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Article written by Carol Schwarz (email@example.com) Extension Educator in Buffalo County and Reed Levings, UNK Intern
Tie dye fruit leather is a fun and colorful way to use fruit. Select one fruit or several different kinds. Fresh, frozen, canned and dried fruit can be used. Here is a basic recipe to get you started, but feel free to try out your own combos too!
- Cook chopped fruit in a double boiler on the stove until soft and temperature reaches 160oF. Place cooked fruit in blender to puree – careful it will be hot. Add 2 tablespoons lemon juice per 2 cups of fruit to protect the color and help destroy bacteria during drying. If there are tiny seeds present, it is recommend to remove them for young children. Optional: add 1 tablespoon sugar, honey or ¼ teaspoon cinnamon per 2 cups of fruit.
- Spray a cookie sheet or flat tray with vegetable spray or line with plastic wrap (make sure pan has sides to prevent spillage). Any fruit combination can be used to make a tie dye design. Spread puree evenly in pan, about 1/8 to 1/4-inch deep. Two cups of puree is enough to cover a 12 by 17-inch cookie sheet.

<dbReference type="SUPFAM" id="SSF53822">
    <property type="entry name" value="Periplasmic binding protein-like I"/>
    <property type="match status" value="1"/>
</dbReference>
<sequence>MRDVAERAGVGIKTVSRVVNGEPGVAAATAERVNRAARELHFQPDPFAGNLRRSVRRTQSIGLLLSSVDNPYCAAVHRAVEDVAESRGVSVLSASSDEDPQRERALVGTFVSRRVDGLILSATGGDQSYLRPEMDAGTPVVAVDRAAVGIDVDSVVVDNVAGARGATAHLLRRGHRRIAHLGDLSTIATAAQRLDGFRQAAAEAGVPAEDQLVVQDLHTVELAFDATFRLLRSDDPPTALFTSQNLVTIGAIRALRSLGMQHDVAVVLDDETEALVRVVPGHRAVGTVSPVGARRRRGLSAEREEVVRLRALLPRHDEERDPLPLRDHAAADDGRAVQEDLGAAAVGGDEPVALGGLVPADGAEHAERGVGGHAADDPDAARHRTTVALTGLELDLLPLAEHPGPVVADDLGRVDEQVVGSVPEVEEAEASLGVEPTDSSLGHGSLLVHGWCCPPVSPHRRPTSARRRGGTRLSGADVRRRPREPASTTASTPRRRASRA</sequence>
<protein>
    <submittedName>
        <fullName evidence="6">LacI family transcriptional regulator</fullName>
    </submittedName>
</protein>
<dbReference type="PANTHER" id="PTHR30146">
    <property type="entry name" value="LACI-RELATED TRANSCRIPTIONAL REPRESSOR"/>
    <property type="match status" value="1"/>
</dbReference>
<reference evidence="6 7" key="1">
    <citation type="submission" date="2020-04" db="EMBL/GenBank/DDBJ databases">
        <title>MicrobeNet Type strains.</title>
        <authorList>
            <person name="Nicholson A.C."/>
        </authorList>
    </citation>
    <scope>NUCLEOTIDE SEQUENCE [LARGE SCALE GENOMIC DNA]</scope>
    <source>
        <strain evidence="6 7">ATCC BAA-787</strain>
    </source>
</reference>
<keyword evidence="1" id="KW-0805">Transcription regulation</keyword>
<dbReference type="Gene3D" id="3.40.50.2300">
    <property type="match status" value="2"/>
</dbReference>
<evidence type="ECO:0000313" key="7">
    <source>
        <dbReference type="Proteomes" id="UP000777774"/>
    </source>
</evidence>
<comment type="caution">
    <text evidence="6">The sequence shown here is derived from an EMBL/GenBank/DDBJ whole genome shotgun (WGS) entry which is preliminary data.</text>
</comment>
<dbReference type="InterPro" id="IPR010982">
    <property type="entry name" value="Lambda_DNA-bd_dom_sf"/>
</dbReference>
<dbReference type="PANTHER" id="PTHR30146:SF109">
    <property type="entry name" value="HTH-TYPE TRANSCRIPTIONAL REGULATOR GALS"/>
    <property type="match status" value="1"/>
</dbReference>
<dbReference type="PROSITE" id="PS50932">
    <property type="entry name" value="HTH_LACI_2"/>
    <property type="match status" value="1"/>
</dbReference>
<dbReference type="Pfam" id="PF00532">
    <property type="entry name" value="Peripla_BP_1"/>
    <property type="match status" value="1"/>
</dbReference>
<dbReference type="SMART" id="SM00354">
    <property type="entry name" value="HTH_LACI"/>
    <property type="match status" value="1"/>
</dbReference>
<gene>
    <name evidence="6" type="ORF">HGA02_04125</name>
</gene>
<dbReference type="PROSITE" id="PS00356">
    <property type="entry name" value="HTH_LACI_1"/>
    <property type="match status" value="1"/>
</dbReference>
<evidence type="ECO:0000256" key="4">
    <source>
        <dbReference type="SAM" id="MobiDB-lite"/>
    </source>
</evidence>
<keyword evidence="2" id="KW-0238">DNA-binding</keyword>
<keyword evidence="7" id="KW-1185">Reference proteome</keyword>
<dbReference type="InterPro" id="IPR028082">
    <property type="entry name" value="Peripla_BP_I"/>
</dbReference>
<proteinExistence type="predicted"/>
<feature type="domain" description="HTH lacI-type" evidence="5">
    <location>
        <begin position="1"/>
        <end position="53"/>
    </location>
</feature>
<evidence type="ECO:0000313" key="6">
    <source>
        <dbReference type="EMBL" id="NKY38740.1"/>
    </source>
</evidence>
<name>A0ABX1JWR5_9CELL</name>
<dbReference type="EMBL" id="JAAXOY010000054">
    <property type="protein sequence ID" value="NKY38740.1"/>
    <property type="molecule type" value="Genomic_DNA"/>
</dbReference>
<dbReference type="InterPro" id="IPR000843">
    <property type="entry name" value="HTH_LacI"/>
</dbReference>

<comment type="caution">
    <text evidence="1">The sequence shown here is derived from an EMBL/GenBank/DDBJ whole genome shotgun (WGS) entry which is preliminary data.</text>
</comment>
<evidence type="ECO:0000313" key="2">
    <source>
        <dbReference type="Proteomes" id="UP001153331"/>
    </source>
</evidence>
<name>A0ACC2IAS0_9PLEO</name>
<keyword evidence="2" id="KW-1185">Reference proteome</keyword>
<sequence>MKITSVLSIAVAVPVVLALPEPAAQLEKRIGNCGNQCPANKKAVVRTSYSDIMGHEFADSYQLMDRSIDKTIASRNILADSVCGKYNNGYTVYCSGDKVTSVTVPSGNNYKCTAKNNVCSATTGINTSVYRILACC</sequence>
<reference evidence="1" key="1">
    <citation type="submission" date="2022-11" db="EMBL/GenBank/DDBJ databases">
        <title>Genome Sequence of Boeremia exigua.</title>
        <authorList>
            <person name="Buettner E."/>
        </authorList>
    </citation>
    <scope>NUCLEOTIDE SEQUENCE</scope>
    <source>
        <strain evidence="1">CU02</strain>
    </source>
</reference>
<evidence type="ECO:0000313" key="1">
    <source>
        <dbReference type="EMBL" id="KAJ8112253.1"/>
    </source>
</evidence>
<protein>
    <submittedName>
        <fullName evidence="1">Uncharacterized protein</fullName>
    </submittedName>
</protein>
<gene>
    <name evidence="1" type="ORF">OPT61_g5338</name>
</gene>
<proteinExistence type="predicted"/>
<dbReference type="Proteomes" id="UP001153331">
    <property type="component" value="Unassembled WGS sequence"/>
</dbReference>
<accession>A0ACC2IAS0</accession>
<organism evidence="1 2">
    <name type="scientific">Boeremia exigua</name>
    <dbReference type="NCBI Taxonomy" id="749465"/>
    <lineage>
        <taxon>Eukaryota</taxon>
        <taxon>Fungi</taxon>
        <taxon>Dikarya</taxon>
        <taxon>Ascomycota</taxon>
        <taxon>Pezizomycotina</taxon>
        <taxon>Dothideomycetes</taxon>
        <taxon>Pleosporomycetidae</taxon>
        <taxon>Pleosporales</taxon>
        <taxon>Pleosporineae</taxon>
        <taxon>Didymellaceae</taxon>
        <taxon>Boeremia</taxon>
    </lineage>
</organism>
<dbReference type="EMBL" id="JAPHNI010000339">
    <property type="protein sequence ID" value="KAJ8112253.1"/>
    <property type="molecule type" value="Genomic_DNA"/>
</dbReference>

- Set oven at lowest setting (140°-145°F). Leave the oven door open 2 to 6 inches to let the moisture out.
- Leather is dry when the puree isn’t sticky when touched, between 4-10 hours.
- To cut leather, use a sharp knife, pizza cutter or cookie cutter to cut them into favorite shapes! Roll pieces or shapes in wax or parchment paper while still warm. Make sure the leather has dried completely before storing. Enjoy your creations!
Fruit Combination Ideas
Purple Color: raspberries, blackberries, blueberries, plums and banana
Yellow Color: fresh mango, dried apricots and orange juice
Green Color: kiwi, mango and mint leaves
Blue Color: blueberries and grape juice
Red Color: strawberries, peaches and banana
- Store in a cool, dry, dark place. It will retain good quality for up to one year in the freezer and several months in the refrigerator,or 1-2 months at room temperature.
- To make fun colors use flavored gelatin or drink mix.
Source: Leathers and Jerkies: Colororado State Univeristy Extension. This newsletter has been peer reviewed.